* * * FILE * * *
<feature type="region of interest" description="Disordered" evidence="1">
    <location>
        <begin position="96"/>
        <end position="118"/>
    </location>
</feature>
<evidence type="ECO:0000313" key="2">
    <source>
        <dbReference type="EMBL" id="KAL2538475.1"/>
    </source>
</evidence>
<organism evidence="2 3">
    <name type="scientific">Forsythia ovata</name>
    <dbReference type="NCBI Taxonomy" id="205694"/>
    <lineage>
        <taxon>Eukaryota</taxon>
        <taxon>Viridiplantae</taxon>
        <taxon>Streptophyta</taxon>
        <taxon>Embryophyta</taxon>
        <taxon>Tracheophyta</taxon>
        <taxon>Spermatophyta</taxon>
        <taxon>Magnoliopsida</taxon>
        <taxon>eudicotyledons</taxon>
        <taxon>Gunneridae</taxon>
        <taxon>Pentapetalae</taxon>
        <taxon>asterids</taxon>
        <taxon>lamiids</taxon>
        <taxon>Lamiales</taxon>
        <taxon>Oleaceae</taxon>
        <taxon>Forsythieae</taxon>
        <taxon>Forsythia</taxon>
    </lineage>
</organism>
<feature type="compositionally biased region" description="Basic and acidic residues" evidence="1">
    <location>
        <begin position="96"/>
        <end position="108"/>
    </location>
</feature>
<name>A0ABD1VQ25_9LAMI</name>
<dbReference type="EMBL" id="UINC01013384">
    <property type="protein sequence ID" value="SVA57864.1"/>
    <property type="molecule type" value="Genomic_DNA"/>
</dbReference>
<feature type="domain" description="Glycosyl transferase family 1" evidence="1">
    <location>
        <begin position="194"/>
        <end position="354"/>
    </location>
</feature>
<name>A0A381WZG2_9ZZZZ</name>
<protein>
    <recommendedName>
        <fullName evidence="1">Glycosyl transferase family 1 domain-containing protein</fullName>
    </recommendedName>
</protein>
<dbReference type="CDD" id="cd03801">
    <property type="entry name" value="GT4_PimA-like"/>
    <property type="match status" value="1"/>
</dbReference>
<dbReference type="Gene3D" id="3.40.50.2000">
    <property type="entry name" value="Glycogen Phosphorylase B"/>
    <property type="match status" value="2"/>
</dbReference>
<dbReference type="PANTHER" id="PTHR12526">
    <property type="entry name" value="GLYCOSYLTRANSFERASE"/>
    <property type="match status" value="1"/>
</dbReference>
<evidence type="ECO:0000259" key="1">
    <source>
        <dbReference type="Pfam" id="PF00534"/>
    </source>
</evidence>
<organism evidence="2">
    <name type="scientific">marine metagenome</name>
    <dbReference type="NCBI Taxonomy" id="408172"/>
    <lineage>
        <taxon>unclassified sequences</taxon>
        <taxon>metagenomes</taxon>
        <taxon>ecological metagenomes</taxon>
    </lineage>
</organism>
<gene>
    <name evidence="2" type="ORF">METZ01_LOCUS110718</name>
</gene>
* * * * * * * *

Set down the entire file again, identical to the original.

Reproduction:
<feature type="region of interest" description="Disordered" evidence="1">
    <location>
        <begin position="96"/>
        <end position="118"/>
    </location>
</feature>
<evidence type="ECO:0000313" key="2">
    <source>
        <dbReference type="EMBL" id="KAL2538475.1"/>
    </source>
</evidence>
<organism evidence="2 3">
    <name type="scientific">Forsythia ovata</name>
    <dbReference type="NCBI Taxonomy" id="205694"/>
    <lineage>
        <taxon>Eukaryota</taxon>
        <taxon>Viridiplantae</taxon>
        <taxon>Streptophyta</taxon>
        <taxon>Embryophyta</taxon>
        <taxon>Tracheophyta</taxon>
        <taxon>Spermatophyta</taxon>
        <taxon>Magnoliopsida</taxon>
        <taxon>eudicotyledons</taxon>
        <taxon>Gunneridae</taxon>
        <taxon>Pentapetalae</taxon>
        <taxon>asterids</taxon>
        <taxon>lamiids</taxon>
        <taxon>Lamiales</taxon>
        <taxon>Oleaceae</taxon>
        <taxon>Forsythieae</taxon>
        <taxon>Forsythia</taxon>
    </lineage>
</organism>
<feature type="compositionally biased region" description="Basic and acidic residues" evidence="1">
    <location>
        <begin position="96"/>
        <end position="108"/>
    </location>
</feature>
<name>A0ABD1VQ25_9LAMI</name>
<dbReference type="EMBL" id="UINC01013384">
    <property type="protein sequence ID" value="SVA57864.1"/>
    <property type="molecule type" value="Genomic_DNA"/>
</dbReference>
<feature type="domain" description="Glycosyl transferase family 1" evidence="1">
    <location>
        <begin position="194"/>
        <end position="354"/>
    </location>
</feature>
<name>A0A381WZG2_9ZZZZ</name>
<protein>
    <recommendedName>
        <fullName evidence="1">Glycosyl transferase family 1 domain-containing protein</fullName>
    </recommendedName>
</protein>
<dbReference type="CDD" id="cd03801">
    <property type="entry name" value="GT4_PimA-like"/>
    <property type="match status" value="1"/>
</dbReference>
<dbReference type="Gene3D" id="3.40.50.2000">
    <property type="entry name" value="Glycogen Phosphorylase B"/>
    <property type="match status" value="2"/>
</dbReference>
<dbReference type="PANTHER" id="PTHR12526">
    <property type="entry name" value="GLYCOSYLTRANSFERASE"/>
    <property type="match status" value="1"/>
</dbReference>
<evidence type="ECO:0000259" key="1">
    <source>
        <dbReference type="Pfam" id="PF00534"/>
    </source>
</evidence>
<organism evidence="2">
    <name type="scientific">marine metagenome</name>
    <dbReference type="NCBI Taxonomy" id="408172"/>
    <lineage>
        <taxon>unclassified sequences</taxon>
        <taxon>metagenomes</taxon>
        <taxon>ecological metagenomes</taxon>
    </lineage>
</organism>
<gene>
    <name evidence="2" type="ORF">METZ01_LOCUS110718</name>
</gene>